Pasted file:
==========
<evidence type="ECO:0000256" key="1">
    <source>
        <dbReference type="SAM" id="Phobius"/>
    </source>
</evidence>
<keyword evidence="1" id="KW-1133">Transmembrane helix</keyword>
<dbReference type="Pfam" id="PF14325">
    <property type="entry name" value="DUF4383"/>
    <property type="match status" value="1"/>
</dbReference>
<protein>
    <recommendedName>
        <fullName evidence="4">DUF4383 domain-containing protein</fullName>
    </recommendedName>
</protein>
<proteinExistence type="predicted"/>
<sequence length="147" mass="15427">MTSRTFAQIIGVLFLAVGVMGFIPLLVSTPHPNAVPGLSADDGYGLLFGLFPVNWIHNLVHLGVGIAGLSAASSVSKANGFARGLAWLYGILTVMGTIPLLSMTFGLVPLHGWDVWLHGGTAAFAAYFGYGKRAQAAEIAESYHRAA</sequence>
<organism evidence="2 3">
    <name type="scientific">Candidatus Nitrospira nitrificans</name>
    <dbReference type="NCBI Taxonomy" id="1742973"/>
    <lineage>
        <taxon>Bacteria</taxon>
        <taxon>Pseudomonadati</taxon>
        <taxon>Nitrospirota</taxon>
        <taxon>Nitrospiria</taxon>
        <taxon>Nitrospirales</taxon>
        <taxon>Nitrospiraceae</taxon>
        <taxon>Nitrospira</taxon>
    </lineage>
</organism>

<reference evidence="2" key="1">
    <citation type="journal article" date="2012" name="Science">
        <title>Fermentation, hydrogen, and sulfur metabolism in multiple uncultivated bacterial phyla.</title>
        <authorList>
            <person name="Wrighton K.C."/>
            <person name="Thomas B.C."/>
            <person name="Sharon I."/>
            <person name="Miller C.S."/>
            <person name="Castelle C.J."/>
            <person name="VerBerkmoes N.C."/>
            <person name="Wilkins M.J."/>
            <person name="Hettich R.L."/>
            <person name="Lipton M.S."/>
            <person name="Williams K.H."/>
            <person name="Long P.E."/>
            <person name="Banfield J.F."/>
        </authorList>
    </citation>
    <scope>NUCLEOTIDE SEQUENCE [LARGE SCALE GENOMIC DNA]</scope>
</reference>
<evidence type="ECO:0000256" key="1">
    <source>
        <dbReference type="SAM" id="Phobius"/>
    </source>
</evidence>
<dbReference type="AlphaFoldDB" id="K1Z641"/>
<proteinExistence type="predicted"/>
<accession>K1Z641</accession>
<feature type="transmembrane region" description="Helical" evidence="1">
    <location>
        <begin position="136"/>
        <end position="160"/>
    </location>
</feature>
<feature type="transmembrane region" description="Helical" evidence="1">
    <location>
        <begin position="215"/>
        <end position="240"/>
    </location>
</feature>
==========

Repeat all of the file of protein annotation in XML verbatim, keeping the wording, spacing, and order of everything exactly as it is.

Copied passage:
<evidence type="ECO:0000256" key="1">
    <source>
        <dbReference type="SAM" id="Phobius"/>
    </source>
</evidence>
<keyword evidence="1" id="KW-1133">Transmembrane helix</keyword>
<dbReference type="Pfam" id="PF14325">
    <property type="entry name" value="DUF4383"/>
    <property type="match status" value="1"/>
</dbReference>
<protein>
    <recommendedName>
        <fullName evidence="4">DUF4383 domain-containing protein</fullName>
    </recommendedName>
</protein>
<proteinExistence type="predicted"/>
<sequence length="147" mass="15427">MTSRTFAQIIGVLFLAVGVMGFIPLLVSTPHPNAVPGLSADDGYGLLFGLFPVNWIHNLVHLGVGIAGLSAASSVSKANGFARGLAWLYGILTVMGTIPLLSMTFGLVPLHGWDVWLHGGTAAFAAYFGYGKRAQAAEIAESYHRAA</sequence>
<organism evidence="2 3">
    <name type="scientific">Candidatus Nitrospira nitrificans</name>
    <dbReference type="NCBI Taxonomy" id="1742973"/>
    <lineage>
        <taxon>Bacteria</taxon>
        <taxon>Pseudomonadati</taxon>
        <taxon>Nitrospirota</taxon>
        <taxon>Nitrospiria</taxon>
        <taxon>Nitrospirales</taxon>
        <taxon>Nitrospiraceae</taxon>
        <taxon>Nitrospira</taxon>
    </lineage>
</organism>

<reference evidence="2" key="1">
    <citation type="journal article" date="2012" name="Science">
        <title>Fermentation, hydrogen, and sulfur metabolism in multiple uncultivated bacterial phyla.</title>
        <authorList>
            <person name="Wrighton K.C."/>
            <person name="Thomas B.C."/>
            <person name="Sharon I."/>
            <person name="Miller C.S."/>
            <person name="Castelle C.J."/>
            <person name="VerBerkmoes N.C."/>
            <person name="Wilkins M.J."/>
            <person name="Hettich R.L."/>
            <person name="Lipton M.S."/>
            <person name="Williams K.H."/>
            <person name="Long P.E."/>
            <person name="Banfield J.F."/>
        </authorList>
    </citation>
    <scope>NUCLEOTIDE SEQUENCE [LARGE SCALE GENOMIC DNA]</scope>
</reference>
<evidence type="ECO:0000256" key="1">
    <source>
        <dbReference type="SAM" id="Phobius"/>
    </source>
</evidence>
<dbReference type="AlphaFoldDB" id="K1Z641"/>
<proteinExistence type="predicted"/>
<accession>K1Z641</accession>
<feature type="transmembrane region" description="Helical" evidence="1">
    <location>
        <begin position="136"/>
        <end position="160"/>
    </location>
</feature>
<feature type="transmembrane region" description="Helical" evidence="1">
    <location>
        <begin position="215"/>
        <end position="240"/>
    </location>
</feature>